Scott’s Stretch Music Fest Radiates Youthful Energy in Harlem

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Christian Scott (center) takes the stage at the Stretch Music Festival on Feb. 18 to play music from his upcoming album, Ruler Rebel.

(Photo: Marc Millman)

“This has been years in progress,” Christian Scott aTunde Adjuah announced to the Harlem Stage Gatehouse’s standing-room-only crowd at the end of his closing set of the two-night Stretch Music Festival, a showcase for artists associated with the activist trumpeter’s eclectic Stretch Music record label. The festival claimed a stated goal of “bringing millennials back into this music” and providing “a reservoir for young creativity.”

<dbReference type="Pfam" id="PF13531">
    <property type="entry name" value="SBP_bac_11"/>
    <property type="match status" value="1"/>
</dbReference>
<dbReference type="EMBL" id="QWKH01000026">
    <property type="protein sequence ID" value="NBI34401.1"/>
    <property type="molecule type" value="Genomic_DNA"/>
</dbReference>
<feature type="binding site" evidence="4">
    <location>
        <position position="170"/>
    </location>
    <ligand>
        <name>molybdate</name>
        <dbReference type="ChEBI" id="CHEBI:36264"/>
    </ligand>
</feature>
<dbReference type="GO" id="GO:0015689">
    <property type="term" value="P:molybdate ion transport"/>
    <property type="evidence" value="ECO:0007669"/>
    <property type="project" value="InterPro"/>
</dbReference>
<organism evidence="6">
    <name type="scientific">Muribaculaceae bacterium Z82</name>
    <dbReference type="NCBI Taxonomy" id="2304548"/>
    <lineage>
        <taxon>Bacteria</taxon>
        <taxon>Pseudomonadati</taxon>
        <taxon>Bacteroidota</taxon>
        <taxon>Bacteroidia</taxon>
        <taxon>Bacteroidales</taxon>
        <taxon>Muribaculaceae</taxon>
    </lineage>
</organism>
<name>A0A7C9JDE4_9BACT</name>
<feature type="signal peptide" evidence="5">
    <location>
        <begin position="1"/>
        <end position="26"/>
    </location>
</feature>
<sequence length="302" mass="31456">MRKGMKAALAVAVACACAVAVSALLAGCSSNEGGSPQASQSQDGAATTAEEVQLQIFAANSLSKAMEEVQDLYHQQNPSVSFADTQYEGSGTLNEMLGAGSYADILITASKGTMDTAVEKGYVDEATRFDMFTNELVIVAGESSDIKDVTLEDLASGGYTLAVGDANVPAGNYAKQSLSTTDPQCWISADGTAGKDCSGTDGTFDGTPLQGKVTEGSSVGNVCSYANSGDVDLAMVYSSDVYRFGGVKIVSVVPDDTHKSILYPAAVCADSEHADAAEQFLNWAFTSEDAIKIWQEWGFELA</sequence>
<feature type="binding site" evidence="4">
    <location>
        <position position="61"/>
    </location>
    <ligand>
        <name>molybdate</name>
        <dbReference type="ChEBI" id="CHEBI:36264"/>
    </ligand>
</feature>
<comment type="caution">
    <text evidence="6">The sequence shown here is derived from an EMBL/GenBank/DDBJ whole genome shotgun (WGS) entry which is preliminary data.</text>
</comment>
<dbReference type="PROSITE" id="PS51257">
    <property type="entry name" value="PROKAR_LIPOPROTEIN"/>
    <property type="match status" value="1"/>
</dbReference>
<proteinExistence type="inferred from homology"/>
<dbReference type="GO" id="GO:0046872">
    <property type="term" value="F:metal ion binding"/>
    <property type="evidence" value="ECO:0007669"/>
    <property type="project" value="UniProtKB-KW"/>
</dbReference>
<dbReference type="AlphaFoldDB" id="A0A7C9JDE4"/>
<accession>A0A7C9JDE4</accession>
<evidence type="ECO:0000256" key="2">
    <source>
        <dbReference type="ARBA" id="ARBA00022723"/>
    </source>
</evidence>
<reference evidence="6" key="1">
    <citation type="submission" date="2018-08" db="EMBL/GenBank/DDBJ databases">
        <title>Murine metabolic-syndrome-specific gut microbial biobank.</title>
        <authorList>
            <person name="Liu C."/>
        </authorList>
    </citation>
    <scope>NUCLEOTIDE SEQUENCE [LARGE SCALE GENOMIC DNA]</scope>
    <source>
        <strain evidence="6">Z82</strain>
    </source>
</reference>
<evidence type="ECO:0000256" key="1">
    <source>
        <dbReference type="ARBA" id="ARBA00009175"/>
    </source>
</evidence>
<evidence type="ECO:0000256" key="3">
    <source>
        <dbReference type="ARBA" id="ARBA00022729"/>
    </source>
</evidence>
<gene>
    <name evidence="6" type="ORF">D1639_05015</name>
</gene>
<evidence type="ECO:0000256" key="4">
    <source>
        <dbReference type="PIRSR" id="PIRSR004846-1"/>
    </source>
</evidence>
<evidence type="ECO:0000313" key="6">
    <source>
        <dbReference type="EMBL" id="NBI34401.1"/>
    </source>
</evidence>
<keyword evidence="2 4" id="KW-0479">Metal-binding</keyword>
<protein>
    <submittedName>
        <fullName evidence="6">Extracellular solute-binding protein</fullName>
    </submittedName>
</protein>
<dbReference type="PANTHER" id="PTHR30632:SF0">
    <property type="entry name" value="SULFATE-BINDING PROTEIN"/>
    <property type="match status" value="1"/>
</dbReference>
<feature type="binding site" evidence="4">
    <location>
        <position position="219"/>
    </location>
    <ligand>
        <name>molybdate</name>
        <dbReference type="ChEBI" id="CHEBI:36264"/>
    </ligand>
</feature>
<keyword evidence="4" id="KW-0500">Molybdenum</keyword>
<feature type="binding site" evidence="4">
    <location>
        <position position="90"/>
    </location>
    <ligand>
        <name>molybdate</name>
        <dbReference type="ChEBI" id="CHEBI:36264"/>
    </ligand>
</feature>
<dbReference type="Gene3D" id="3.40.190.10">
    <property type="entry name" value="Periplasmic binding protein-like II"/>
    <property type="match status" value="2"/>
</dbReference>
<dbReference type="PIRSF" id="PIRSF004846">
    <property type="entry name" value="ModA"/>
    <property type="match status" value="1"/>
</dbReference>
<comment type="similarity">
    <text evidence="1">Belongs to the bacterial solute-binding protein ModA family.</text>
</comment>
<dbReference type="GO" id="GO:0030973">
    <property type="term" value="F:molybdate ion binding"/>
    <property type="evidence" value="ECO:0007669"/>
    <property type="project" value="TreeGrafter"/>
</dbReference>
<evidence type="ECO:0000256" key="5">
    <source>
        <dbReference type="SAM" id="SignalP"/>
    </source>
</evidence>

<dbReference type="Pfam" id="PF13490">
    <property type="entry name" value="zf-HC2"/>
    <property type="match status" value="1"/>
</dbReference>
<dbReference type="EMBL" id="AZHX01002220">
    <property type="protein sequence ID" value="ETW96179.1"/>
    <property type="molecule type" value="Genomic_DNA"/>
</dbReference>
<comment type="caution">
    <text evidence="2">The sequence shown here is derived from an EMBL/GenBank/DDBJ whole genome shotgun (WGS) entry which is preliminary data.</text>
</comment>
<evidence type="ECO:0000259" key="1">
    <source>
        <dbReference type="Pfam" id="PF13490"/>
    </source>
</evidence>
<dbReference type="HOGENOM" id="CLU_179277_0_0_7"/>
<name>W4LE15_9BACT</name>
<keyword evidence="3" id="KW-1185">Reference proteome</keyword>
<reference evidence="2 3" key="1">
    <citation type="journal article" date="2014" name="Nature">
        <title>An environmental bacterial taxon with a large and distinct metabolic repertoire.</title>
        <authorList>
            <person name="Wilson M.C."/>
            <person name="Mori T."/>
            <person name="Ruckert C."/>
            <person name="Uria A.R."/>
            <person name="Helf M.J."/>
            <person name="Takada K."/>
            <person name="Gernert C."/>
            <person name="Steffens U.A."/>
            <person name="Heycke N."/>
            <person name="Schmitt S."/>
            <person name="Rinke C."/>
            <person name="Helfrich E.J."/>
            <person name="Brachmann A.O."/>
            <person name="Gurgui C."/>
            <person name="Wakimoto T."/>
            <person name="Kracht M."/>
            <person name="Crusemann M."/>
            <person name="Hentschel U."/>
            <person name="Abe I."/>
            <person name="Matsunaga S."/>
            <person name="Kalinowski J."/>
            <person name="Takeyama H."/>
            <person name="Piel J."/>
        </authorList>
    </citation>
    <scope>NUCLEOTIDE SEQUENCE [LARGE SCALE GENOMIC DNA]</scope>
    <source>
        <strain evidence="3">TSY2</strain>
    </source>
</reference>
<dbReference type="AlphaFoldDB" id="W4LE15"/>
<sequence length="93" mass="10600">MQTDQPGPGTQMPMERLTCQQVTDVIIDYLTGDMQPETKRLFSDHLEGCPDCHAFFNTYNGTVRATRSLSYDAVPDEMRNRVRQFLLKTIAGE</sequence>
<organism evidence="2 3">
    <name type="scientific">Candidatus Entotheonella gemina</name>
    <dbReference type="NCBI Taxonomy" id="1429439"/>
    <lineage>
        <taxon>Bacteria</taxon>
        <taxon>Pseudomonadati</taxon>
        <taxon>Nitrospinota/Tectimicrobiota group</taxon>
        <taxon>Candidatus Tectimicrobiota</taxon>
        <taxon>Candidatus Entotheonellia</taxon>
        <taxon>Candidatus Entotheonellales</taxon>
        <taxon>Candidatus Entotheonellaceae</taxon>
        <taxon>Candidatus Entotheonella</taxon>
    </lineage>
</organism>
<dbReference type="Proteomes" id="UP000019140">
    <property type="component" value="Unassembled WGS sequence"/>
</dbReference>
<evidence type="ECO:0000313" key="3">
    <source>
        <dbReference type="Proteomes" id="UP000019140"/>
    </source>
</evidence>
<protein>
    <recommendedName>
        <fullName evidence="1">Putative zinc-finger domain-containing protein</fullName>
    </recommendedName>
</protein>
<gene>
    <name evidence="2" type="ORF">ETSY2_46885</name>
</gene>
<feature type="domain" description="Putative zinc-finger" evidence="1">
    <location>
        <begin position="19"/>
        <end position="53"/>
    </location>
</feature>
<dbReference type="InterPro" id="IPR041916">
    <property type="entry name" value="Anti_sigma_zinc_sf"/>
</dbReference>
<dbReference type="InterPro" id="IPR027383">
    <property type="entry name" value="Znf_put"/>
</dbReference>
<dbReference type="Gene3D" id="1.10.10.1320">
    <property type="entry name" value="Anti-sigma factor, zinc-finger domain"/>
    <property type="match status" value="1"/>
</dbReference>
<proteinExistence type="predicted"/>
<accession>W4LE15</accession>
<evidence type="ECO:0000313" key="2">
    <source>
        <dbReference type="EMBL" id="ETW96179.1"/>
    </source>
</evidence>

To that end, the festival’s second night of music on Feb. 18 was a five and half hour marathon, starting off with an invigorating set by the band Butcher Brown, a soul drenched quintet that unabashedly describes itself a “throwback to the great progressive jazz bands of the ’60s and ’70s.”

Powered by the authoritative drumming of Scott collaborator Corey Fonville and featuring the tenor saxophone and trumpet playing of Marcus Tenney, the group’s set recalled the music of a bygone era.

The group’s opener, “Remains To Be Seen,” quickly displayed the cohesion of the unit, as keyboardist Devonne Harris, guitarist Morgan Burrs and electric bassist Andrew Randazzo melded together to create a multifaceted sonic tapestry driven by Fonville’s explosive rhythms and ignited by Tenney’s exciting sax solo. The mood mellowed with the ethereal sounds of “Fiat,” then amped back up on “Truck Fump,” a feature for Randazzo’s funky bass and Burrs’ Hendrix toned guitar.